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Some thoughts from the day. Nothing spectacular.

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Feb. 26th, 2014 | 01:42 am
location: Curwensville, PA.
mood: Calm, nostalgic, slightly glad.
music: Jon Fratelli - Dead Street Affair, Bonnie & Clyde.

So chill today. Packed a lot, and got nostalgic about the country on Google Street View. As much as one can, anyway. Amazed that the world still doesn't know it exists, and refuses to. Maybe that will change within my lifetime, but this country is so large that I have my doubts.
They're back streets within back streets, that the sane just drive on by. Barely paved, poorly maintained, unploughed roads. Places with little to no access to the all-important internet. It amazes me. These days, with smart-phone capable scanning box things (you can tell I'm not up on this, can't you?) on every product you can buy.
And that electronic world isn't there, if you live in the country. Not in any way you can reasonably access. It's just fields and animals and sheds and homes that manage to be both large and modest. And it's a thirty-minute drive to civilization, if you're lucky. If you're not, it's probably only fifteen to a rather small, inadequate general store. And you're lucky if the little hamlet that houses it has one restaurant with edible food. And I don't mean gourmet, or fusion cuisine, or whatever remote Asian/Middle Eastern food is being hyped to death this year. I mean food that wasn't pulled out of a can and heated up for you. (Yes, I've seen canned food served in restaurants.)
I've lived too many places, too many different types of places.
And as much as I love the internet, and the sheer accessibility it provides to everything in the world... the only place I ever really miss is the country.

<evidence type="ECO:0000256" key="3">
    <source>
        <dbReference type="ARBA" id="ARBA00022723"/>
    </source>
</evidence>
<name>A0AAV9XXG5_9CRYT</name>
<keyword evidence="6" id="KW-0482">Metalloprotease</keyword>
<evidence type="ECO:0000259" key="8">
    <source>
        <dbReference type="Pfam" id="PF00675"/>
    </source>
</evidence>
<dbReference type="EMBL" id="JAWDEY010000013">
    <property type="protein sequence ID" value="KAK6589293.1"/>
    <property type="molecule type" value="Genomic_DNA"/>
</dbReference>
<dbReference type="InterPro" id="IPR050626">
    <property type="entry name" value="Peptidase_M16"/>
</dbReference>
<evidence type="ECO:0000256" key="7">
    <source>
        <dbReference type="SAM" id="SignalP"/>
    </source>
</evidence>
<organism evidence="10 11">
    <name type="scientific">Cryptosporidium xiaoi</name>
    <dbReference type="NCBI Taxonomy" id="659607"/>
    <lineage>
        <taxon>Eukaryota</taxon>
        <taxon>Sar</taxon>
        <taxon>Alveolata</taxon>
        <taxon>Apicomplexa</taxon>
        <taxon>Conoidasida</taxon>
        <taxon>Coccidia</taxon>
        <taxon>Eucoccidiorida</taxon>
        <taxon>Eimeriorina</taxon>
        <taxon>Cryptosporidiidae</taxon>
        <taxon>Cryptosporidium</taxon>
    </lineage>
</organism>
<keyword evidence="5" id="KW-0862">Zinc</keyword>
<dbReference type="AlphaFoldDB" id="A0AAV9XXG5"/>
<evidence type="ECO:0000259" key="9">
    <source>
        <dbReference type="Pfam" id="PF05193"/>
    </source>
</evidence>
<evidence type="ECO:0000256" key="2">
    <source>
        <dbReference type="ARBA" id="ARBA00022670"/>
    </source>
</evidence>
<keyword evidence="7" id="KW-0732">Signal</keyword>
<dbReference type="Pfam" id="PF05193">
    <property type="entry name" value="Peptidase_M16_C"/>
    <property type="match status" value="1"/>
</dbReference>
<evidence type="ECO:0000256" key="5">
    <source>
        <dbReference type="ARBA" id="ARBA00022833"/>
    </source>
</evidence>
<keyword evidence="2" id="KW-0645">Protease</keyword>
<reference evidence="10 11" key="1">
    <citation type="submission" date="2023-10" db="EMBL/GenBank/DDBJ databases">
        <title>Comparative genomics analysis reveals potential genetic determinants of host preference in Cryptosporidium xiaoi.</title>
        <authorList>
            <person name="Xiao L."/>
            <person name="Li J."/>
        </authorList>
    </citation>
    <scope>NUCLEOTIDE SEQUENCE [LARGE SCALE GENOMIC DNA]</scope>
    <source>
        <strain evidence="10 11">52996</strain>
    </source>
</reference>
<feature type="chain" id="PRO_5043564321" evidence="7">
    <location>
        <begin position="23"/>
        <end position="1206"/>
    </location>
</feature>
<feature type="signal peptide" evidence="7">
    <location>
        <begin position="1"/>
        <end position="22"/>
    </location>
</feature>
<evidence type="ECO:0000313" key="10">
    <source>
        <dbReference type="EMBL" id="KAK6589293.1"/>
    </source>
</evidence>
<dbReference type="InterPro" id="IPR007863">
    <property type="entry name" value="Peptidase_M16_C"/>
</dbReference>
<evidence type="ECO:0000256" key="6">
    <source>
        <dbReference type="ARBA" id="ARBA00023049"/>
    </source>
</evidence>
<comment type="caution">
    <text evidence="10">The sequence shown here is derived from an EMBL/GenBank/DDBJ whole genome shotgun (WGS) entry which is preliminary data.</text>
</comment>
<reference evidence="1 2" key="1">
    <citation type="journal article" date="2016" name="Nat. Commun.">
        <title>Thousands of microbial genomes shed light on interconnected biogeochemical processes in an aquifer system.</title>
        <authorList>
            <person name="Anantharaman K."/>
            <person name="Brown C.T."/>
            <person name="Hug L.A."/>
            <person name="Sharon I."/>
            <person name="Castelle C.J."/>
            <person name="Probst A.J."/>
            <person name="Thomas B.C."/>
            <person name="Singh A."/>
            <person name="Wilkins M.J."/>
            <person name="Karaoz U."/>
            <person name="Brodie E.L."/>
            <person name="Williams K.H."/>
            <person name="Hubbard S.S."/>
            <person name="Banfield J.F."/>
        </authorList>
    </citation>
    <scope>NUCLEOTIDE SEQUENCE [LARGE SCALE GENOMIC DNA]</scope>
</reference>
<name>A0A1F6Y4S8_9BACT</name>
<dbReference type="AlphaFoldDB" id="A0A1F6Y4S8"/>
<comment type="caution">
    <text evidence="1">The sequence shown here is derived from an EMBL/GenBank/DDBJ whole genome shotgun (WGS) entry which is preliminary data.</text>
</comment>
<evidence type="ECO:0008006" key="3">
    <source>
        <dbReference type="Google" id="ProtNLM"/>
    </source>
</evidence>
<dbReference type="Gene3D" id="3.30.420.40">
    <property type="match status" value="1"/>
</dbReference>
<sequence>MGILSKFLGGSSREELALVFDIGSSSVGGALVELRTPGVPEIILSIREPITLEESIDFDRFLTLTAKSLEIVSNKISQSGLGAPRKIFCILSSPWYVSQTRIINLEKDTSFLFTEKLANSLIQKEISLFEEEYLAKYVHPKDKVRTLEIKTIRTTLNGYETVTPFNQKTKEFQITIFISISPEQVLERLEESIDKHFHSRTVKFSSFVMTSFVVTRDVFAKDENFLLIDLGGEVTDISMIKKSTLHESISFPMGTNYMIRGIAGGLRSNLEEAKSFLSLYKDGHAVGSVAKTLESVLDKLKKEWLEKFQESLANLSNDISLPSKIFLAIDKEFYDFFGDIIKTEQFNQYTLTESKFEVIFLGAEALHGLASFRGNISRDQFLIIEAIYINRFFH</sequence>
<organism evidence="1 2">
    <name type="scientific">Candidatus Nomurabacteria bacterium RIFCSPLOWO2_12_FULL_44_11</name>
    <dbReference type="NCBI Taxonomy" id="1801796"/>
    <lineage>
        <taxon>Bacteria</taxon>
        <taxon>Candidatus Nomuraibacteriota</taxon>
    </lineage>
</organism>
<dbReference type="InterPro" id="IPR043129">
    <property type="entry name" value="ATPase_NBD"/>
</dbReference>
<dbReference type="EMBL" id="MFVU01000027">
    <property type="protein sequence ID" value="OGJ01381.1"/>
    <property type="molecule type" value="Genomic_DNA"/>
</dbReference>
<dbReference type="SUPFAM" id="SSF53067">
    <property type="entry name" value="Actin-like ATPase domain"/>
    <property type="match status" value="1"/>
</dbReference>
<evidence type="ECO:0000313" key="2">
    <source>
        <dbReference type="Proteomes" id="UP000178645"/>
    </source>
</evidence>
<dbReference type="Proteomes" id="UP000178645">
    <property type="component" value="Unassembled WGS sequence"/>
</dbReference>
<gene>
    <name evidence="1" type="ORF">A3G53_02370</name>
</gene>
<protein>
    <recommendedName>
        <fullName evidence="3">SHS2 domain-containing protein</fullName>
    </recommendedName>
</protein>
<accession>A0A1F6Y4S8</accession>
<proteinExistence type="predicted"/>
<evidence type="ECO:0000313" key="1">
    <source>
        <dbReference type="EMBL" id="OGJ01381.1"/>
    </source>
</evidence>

Insular me.
(Holy moly! A public entry!)

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Comments {2}


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from: hibernaldream
date: Mar. 2nd, 2014 09:25 pm (UTC)

I "miss" the country as well, even though I've never really lived there. But seeing it, when driving by, always makes me wonder what's down that lonely road off the highway. I think I would like to not have the internet for a while. Subsist on books and possibly newspapers, but most importantly nature.

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wear your love like it is made of hate

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from: revoless
date: Mar. 2nd, 2014 09:51 pm (UTC)

The internet is everywhere, and is basically a necessity no matter how secluded you are, but in those areas it tends to involve fighting with dial-up or satellite connections, so it's never capable of being as consuming or pervasive simply because of the sheer frustration factor of the options that can be gotten -- particularly with the modern internet and its obsession with streaming media/busy ads/automatically-loading content. So the internet, and its use, gets minimized pretty quickly and naturally. Was a web addict before I lived in the country for an extended period of time, and found myself growing away from the 'net quite naturally. Think it helped, at the end of the day.
Being connected is good. Living with physical items is as well, and that's lost really easily these days.

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